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Title: Plant community dynamics of burned and unburned sagebrush and pinyon-juniper vegetation in West-Central Utah

Author: Ott, Jeffrey E.; McArthur, E. Durant; Sanderson, Stewart C.

Date: 2001

Source: In: McArthur, E. Durant; Fairbanks, Daniel J., comps. Shrubland ecosystem genetics and biodiversity: proceedings; 2000 June 13-15; Provo, UT. Proc. RMRS-P-21. Ogden, UT: U.S. Department of Agriculture, Forest Service, Rocky Mountain Research Station. p. 177-191.

Publication Series: Proceedings (P)

   Note: This article is part of a larger document. View the larger document

Description: Fire ecology of sagebrush and pinyon-juniper vegetation in the Great Basin has been influenced by human disturbances and exotic plant introductions. Late-seral woody vegetation, which increased following Euro-American settlement, is now decreasing because of wildfire and exotic annuals. Multiple successional pathways following fire have been observed in these vegetation types. Following the 1996 wildfires in west-central Utah, burned and unburned vegetation were compared at four sites. Measures of frequency, cover, and density of vascular plant species were used to show fire effects and to follow population dynamics over a period of 3 years. Woody species characteristic of the unburned areas were generally absent from the burned areas. Native herbaceous species, particularly annual forbs, were abundant in the burned areas 1 year after the fires, but many of these declined by the second and third year, as exotic species, particularly cheatgrass (Bromus tectorum), increased. Cheatgrass became dominant in the interspaces among burned trees by the second year following the fires, a period of high precipitation. In the subcanopy zones of burned trees, cheatgrass did not become dominant until the third year following the fire, and was preceded by exotic annual forbs. Community composition and structure differed by site as well as by fire history. Cheatgrass cover was lowest at a site where perennial grasses and forbs had become established through aerial broadcast seeding.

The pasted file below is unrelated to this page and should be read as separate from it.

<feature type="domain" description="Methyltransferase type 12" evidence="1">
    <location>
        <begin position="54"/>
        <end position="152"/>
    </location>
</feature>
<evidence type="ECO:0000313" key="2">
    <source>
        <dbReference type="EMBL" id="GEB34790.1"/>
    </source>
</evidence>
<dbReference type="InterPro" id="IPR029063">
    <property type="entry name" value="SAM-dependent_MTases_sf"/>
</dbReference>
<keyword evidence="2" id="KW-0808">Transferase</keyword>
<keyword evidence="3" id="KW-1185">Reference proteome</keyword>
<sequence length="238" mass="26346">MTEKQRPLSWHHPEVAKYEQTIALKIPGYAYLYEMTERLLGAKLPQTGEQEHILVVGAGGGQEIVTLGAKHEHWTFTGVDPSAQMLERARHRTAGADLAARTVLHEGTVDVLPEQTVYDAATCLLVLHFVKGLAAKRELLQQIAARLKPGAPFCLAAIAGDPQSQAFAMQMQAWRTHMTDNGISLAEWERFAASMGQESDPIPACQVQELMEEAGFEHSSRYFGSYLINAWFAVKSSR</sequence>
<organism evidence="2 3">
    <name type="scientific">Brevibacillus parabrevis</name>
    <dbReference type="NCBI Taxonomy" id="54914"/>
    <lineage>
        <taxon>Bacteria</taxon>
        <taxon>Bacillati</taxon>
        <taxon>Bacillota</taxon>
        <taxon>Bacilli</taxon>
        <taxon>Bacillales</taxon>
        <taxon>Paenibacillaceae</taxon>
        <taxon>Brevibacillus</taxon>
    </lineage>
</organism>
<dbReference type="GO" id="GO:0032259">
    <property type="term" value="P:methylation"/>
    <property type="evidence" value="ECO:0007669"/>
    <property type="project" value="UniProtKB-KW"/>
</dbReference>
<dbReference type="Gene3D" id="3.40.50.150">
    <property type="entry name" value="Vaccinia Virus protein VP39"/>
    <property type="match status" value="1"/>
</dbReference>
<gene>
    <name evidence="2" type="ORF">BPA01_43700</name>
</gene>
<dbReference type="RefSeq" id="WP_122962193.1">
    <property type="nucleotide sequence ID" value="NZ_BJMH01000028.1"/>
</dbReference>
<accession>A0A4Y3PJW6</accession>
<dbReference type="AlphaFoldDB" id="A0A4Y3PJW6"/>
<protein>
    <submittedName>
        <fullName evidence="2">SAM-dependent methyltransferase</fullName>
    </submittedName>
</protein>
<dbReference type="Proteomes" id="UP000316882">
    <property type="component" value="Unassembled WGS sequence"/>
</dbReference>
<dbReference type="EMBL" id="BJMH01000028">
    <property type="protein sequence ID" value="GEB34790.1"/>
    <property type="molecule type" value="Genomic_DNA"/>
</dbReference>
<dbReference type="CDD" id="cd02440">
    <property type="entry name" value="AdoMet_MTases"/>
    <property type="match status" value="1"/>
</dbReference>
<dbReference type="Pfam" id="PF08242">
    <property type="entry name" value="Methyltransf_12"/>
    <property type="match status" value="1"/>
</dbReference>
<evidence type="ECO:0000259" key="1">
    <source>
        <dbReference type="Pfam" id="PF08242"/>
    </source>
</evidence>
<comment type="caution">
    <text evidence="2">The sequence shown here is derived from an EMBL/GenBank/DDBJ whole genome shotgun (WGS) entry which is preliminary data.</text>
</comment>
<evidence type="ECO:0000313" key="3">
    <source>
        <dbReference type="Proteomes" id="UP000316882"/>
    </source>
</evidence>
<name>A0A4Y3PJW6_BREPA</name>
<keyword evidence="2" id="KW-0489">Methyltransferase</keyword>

Keywords: wildland shrubs, genetics, biodiversity, disturbance, ecophysiology, community ecology

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Citation:


Ott, Jeffrey E.; McArthur, E. Durant; Sanderson, Stewart C. 2001. Plant community dynamics of burned and unburned sagebrush and pinyon-juniper vegetation in West-Central Utah. In: McArthur, E. Durant; Fairbanks, Daniel J., comps. Shrubland ecosystem genetics and biodiversity: proceedings; 2000 June 13-15; Provo, UT. Proc. RMRS-P-21. Ogden, UT: U.S. Department of Agriculture, Forest Service, Rocky Mountain Research Station. p. 177-191.

 


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